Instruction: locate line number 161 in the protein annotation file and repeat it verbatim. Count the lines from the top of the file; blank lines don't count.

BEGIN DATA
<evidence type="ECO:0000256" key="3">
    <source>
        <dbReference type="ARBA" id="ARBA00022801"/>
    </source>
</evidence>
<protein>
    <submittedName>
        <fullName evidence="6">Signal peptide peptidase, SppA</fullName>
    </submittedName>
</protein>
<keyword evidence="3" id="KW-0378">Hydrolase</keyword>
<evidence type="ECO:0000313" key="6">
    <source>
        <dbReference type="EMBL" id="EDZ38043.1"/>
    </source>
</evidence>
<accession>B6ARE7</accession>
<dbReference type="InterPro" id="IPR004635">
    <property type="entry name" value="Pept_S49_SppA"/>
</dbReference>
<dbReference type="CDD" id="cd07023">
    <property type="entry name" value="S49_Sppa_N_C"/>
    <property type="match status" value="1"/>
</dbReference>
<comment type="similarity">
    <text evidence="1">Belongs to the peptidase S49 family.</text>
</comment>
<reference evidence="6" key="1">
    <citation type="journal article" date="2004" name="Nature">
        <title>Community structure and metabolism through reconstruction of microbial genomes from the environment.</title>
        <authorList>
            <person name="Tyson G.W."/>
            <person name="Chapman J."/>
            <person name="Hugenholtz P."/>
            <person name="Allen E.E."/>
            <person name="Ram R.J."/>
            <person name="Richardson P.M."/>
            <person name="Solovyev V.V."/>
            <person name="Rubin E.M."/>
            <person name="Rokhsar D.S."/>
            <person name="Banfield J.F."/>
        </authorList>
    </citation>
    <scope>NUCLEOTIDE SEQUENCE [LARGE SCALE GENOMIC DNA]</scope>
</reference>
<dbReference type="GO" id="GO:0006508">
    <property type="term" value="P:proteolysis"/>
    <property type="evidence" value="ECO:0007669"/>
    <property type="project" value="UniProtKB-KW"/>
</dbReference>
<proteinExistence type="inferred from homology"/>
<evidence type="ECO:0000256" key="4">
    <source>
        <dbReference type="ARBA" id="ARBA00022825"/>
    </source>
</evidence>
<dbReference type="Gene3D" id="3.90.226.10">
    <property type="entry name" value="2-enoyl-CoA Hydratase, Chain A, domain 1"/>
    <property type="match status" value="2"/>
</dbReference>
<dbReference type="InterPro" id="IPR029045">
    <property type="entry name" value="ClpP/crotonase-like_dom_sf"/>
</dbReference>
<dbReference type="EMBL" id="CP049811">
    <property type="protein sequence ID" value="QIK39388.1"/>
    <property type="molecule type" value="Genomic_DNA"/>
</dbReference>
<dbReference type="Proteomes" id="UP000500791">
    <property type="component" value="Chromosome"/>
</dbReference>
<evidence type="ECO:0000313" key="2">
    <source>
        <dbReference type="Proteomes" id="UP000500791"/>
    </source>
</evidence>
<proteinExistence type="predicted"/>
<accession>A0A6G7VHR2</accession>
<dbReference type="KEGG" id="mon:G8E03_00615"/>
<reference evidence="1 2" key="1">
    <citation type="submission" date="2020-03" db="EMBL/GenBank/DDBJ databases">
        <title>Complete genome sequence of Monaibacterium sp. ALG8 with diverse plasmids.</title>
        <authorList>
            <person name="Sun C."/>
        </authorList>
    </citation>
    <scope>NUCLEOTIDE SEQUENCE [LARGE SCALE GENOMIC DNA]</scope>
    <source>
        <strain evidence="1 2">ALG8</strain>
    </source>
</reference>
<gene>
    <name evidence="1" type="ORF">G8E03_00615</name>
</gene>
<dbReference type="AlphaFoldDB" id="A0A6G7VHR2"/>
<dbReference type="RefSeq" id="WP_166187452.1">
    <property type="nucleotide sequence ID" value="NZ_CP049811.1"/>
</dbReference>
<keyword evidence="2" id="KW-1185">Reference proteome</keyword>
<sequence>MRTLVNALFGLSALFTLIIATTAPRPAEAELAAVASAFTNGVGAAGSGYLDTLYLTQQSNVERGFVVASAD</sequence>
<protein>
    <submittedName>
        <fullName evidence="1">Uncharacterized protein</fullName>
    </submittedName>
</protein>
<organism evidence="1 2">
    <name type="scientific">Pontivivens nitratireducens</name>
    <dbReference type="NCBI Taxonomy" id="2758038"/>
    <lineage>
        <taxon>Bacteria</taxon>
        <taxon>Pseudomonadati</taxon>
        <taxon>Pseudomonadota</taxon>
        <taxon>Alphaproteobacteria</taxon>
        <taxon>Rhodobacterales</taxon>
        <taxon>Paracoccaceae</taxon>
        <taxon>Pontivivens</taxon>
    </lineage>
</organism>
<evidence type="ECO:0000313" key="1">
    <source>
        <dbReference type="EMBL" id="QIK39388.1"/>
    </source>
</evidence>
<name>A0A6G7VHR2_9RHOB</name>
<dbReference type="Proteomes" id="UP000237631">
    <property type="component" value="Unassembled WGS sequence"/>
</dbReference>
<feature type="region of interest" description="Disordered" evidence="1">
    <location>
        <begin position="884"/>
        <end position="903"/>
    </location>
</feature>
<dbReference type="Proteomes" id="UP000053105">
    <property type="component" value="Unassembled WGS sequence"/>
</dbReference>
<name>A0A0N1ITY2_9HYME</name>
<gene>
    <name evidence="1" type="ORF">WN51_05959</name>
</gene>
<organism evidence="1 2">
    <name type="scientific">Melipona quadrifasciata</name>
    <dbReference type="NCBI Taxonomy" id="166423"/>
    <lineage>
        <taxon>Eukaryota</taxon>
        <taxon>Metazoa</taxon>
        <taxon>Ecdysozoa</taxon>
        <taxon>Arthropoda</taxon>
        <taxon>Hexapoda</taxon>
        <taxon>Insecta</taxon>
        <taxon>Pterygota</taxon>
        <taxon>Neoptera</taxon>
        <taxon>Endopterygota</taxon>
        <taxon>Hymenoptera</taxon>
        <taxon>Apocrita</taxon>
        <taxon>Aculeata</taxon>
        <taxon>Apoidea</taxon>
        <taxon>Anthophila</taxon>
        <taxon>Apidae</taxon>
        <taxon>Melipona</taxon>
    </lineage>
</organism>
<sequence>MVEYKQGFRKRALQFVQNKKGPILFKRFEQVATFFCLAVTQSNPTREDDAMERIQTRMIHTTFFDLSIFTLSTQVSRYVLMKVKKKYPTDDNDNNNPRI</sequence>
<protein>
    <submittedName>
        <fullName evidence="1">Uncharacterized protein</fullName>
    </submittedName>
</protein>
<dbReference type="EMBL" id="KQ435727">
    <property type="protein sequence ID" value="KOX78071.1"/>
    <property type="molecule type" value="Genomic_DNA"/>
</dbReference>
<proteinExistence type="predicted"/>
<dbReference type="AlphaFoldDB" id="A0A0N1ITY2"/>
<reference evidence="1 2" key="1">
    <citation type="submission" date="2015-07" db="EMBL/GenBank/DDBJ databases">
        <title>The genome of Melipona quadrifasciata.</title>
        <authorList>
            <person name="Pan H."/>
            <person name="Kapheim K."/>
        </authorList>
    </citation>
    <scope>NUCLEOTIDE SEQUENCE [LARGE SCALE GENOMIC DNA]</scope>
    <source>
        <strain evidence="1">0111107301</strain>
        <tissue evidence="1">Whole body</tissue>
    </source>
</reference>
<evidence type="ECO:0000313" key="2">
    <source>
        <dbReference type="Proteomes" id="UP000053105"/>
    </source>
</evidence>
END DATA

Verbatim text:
</organism>